A round up of news highlights from Issue 97
Khufu’s Wonky Pyramid
New measurements taken of the Great Pyramid at Giza have revealed the monument is slightly lopsided due to a slight error made during construction. The difference is however only a matter of 5.55 inches (14.1cm), demonstrating the incredible precision of the builders working more than 4500 years ago.
Khufu Barque Shrine
During work on Khufu’s second solar boat, restorers have discovered the cedar beam timbers of the so-called boat captain’s shrine, one of two similar structures at either end of the boat, the second being a shrine for the king himself.
Middle Kingdom Mother of Governors
The mummy, cartonnage facemask and cedar wood coffins of a powerful Twelfth Dynasty lady, the mother of two regional governors, have been found by the Spanish Mission working at Qubbet el-Hawa, across the river from Aswan.
A Polish team excavating a Neolithic settlement in Khor Shambat, Omdurman (Sudan) has discovered the world’s earliest case of trepanation. The body of a surprisingly old 55-65 year old man was uncovered bearing a 2cm diameter hole in the skull. Such procedures were thought to have been carried out for medical or for magical / religious reasons.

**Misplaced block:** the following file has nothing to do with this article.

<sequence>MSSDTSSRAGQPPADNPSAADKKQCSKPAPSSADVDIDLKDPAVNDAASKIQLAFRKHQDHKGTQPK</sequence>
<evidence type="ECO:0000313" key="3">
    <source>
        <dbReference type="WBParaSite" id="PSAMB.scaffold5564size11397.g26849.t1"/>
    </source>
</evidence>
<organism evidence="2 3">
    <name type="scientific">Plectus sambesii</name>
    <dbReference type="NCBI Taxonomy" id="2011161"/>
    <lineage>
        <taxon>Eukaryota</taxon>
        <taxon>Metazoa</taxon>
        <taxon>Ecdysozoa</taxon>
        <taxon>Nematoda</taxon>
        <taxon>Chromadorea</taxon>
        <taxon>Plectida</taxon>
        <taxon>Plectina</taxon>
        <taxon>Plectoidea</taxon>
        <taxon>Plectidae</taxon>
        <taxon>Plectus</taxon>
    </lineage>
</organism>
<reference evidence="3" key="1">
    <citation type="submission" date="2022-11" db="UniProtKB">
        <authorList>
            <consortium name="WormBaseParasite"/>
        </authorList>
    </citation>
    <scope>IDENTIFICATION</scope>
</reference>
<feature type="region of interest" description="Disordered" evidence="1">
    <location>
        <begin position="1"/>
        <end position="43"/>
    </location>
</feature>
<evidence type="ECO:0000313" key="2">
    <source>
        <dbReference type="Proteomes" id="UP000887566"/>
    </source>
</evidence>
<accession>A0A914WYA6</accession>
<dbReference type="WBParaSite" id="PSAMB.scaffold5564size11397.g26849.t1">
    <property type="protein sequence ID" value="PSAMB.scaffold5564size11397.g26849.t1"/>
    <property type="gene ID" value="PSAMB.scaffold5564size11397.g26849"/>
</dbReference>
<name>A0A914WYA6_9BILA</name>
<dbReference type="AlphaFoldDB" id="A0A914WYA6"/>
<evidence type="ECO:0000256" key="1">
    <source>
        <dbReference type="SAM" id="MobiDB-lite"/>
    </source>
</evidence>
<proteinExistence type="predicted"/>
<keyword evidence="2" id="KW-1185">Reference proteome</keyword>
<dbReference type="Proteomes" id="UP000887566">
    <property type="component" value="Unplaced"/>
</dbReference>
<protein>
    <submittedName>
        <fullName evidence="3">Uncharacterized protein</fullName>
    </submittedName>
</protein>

The Cost of Beauty?
A 3500 year old mummified head a woman from a Madrid collection has been found to have a skin disorder that may have been caused by the use of cosmetics with a bleaching action on the skin.
· Recent scientific analysis of the iron dagger found in the Tomb of Tutankhamun shows the blade was made from iron from a meteorite
· Bronze Age Canaanites imported donkeys and other animals from Egypt for ritual sacrifice according to new excavation work by Israeli archaeologists working at the site of Tell el-Safi, ancient Gath, in Israel.
· Lebanese archaeologists believe they have discovered the ancient port site of Byblos, from where cedar wood was exported to Egypt; sadly further excavations are on hold as the area is part of new luxury beachfront development
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